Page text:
Since tropical storm Harvey has also dampened the demand for fuel in many cities and towns, "any additional price hikes should be minimal," said Bernard Weinstein, associate director of the Maguire Energy Institute at Southern Methodist University's Cox School of Business in Dallas.
The draw on gasoline could be 3 million barrels this week and 5 million barrels the following week, said Patrick Morris, CEO of NY-based HAGIN Investment Management.
"Crude should see a small build or a very small draw down," he said. "If the finished product is driving the market more than crude inventory, we could get a 5% to 7.5% positive price move over the next 10 to 12 trading days."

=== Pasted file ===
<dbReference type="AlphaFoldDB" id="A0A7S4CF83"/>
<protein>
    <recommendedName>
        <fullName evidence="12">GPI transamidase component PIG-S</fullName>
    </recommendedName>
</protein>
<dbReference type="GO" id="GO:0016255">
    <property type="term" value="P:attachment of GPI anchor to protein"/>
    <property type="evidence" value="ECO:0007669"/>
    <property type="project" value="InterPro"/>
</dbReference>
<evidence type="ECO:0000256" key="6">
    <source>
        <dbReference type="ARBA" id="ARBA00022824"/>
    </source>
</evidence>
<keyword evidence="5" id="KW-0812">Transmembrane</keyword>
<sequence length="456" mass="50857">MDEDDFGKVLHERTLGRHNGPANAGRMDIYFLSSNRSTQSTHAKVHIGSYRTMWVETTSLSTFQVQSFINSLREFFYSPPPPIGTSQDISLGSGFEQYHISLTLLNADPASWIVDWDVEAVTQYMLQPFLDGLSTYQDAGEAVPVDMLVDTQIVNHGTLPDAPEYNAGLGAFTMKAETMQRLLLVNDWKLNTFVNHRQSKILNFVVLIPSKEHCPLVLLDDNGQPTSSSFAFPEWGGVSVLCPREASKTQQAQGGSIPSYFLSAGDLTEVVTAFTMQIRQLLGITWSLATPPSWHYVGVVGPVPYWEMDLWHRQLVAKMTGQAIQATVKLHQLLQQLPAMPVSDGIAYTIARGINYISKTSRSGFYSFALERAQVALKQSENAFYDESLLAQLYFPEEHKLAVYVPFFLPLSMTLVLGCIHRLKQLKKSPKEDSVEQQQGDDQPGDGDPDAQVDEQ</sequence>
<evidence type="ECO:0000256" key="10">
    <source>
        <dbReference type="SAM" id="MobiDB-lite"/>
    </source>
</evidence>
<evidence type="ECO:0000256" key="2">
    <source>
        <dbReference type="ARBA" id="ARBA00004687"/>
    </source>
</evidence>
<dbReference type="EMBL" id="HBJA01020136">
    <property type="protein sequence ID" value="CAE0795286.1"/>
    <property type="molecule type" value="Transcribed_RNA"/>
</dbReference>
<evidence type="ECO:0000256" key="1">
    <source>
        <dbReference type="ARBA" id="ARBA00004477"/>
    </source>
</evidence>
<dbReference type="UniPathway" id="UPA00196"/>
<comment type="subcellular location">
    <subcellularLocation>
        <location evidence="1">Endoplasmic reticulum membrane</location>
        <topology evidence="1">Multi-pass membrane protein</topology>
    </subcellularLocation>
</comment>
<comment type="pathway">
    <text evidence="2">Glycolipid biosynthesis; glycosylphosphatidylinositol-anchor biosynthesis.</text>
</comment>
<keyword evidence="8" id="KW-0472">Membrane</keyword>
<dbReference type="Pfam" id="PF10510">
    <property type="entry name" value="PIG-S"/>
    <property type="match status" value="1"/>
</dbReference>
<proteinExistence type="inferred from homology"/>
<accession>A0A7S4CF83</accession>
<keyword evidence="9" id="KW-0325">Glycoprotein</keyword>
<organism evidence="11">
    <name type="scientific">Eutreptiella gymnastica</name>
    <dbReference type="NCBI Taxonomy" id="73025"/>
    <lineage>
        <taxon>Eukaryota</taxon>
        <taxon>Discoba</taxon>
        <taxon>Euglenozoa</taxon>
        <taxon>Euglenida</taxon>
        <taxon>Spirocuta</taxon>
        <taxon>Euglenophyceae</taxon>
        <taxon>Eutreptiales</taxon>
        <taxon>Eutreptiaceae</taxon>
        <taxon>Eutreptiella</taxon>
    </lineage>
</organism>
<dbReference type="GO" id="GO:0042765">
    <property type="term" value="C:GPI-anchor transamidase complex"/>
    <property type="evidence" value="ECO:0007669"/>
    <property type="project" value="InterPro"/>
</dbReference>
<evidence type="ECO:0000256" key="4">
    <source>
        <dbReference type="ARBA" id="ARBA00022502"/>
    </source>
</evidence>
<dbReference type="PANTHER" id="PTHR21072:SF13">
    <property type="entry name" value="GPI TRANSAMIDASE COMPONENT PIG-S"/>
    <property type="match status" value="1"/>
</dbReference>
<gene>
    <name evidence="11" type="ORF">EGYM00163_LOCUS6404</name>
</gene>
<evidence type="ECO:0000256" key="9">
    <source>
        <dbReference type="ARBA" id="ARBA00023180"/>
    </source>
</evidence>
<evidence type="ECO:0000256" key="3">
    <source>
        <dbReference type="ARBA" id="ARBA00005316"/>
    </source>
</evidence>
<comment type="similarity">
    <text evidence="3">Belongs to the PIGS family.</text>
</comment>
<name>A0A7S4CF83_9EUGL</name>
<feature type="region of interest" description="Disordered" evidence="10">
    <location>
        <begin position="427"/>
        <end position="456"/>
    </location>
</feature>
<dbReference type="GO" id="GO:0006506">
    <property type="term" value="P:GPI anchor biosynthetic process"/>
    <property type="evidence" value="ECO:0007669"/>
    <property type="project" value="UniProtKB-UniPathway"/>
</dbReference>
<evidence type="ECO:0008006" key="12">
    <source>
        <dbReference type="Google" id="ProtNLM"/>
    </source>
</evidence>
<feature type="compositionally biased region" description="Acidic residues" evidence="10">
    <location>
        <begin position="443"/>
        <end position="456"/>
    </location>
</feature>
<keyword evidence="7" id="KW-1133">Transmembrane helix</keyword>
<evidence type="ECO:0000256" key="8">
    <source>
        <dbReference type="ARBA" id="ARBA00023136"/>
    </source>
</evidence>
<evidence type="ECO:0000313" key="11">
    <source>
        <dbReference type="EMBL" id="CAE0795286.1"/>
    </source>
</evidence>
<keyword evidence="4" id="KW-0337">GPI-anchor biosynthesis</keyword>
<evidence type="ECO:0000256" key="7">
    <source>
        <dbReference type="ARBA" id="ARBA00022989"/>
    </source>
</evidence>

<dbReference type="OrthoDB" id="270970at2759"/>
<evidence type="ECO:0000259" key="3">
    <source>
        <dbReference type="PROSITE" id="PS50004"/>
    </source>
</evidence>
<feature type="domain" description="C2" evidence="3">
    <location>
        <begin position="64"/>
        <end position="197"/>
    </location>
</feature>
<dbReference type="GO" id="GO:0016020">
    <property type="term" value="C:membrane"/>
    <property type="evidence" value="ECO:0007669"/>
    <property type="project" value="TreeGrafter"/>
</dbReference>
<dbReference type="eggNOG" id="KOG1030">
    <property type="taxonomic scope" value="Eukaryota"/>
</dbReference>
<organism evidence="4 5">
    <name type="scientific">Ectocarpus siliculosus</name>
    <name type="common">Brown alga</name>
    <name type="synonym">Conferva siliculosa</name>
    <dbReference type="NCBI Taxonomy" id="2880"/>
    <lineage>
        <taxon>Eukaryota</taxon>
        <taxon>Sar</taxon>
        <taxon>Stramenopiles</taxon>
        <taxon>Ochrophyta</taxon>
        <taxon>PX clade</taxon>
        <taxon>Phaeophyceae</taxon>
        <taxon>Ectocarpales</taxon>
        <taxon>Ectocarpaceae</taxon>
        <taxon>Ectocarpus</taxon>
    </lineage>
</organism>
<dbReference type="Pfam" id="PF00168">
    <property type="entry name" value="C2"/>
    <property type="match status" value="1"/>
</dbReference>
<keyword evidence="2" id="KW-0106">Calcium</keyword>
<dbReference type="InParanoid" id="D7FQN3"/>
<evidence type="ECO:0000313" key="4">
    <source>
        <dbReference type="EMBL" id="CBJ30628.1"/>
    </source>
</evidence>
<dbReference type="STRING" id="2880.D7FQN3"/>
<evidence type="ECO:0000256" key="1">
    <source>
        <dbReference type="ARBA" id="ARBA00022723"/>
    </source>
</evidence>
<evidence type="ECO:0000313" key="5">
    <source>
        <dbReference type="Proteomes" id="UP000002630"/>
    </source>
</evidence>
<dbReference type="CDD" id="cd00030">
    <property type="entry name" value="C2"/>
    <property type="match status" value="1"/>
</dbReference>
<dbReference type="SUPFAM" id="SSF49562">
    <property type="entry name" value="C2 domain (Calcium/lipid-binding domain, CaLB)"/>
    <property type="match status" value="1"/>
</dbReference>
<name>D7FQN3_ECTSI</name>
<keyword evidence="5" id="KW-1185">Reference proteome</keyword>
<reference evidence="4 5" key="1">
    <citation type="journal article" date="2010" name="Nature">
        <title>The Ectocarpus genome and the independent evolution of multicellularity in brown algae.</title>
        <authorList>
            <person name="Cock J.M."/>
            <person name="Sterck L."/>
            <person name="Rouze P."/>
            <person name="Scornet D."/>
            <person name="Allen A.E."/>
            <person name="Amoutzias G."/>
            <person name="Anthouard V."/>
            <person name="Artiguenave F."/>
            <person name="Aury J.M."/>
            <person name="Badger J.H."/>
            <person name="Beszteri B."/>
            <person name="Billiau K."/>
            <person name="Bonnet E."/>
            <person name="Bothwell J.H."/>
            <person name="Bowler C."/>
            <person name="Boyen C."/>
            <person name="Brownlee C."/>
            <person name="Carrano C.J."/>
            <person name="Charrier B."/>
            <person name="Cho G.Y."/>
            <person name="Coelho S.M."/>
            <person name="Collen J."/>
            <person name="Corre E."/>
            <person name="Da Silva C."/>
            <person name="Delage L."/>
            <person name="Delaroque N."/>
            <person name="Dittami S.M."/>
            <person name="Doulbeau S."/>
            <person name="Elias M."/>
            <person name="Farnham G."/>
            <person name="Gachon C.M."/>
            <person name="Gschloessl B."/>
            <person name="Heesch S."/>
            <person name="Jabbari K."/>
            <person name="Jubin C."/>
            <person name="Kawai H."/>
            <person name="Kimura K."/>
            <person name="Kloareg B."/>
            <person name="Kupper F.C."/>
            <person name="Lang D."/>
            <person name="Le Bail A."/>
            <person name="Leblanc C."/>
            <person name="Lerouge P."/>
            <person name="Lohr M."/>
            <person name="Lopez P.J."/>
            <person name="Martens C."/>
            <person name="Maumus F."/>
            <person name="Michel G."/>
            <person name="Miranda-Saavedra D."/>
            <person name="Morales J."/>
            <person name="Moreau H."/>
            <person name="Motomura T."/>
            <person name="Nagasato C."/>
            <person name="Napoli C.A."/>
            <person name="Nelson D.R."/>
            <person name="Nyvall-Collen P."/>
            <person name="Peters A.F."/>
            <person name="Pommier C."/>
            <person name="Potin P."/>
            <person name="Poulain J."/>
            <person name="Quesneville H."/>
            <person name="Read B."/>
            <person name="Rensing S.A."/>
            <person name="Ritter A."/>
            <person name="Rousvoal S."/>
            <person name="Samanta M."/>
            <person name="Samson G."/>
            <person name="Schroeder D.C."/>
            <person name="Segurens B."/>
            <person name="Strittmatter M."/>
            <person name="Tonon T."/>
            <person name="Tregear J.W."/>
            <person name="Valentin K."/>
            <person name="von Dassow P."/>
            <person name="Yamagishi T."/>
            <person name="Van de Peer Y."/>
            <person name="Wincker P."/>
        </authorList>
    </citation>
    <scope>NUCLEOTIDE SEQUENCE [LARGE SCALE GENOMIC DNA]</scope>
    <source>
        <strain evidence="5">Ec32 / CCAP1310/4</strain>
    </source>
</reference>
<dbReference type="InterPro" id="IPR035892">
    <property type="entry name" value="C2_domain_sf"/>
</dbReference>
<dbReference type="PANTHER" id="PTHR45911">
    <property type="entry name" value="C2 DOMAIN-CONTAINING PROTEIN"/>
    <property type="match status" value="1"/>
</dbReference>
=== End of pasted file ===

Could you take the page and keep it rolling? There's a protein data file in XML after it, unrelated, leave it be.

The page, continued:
Another major concern is whether the underground storage tanks in Houston are flooded or if they break out of the underground layer that they were installed in and become buoyant, said DeHaan. Across the U.S., there are 230 million barrels of gasoline or the equivalent of 20 days in storage.
"There are about 40 million barrels oil in Houston which are used in products such as gasoline and jet fuel," he said. "We will have to see how those tanks are holding up to flood water."
There are also concerns about the damage done to the Colonial Pipeline, which is a major distributor of gasoline, diesel and jet fuel and starts in Houston, runs through Louisiana and picks up products, then moves to Mississippi, Alabama, Georgia, up to the Carolinas and to Virginia.
"If it is not collecting gasoline from the refineries, it could be a real problem for other states," DeHaan said.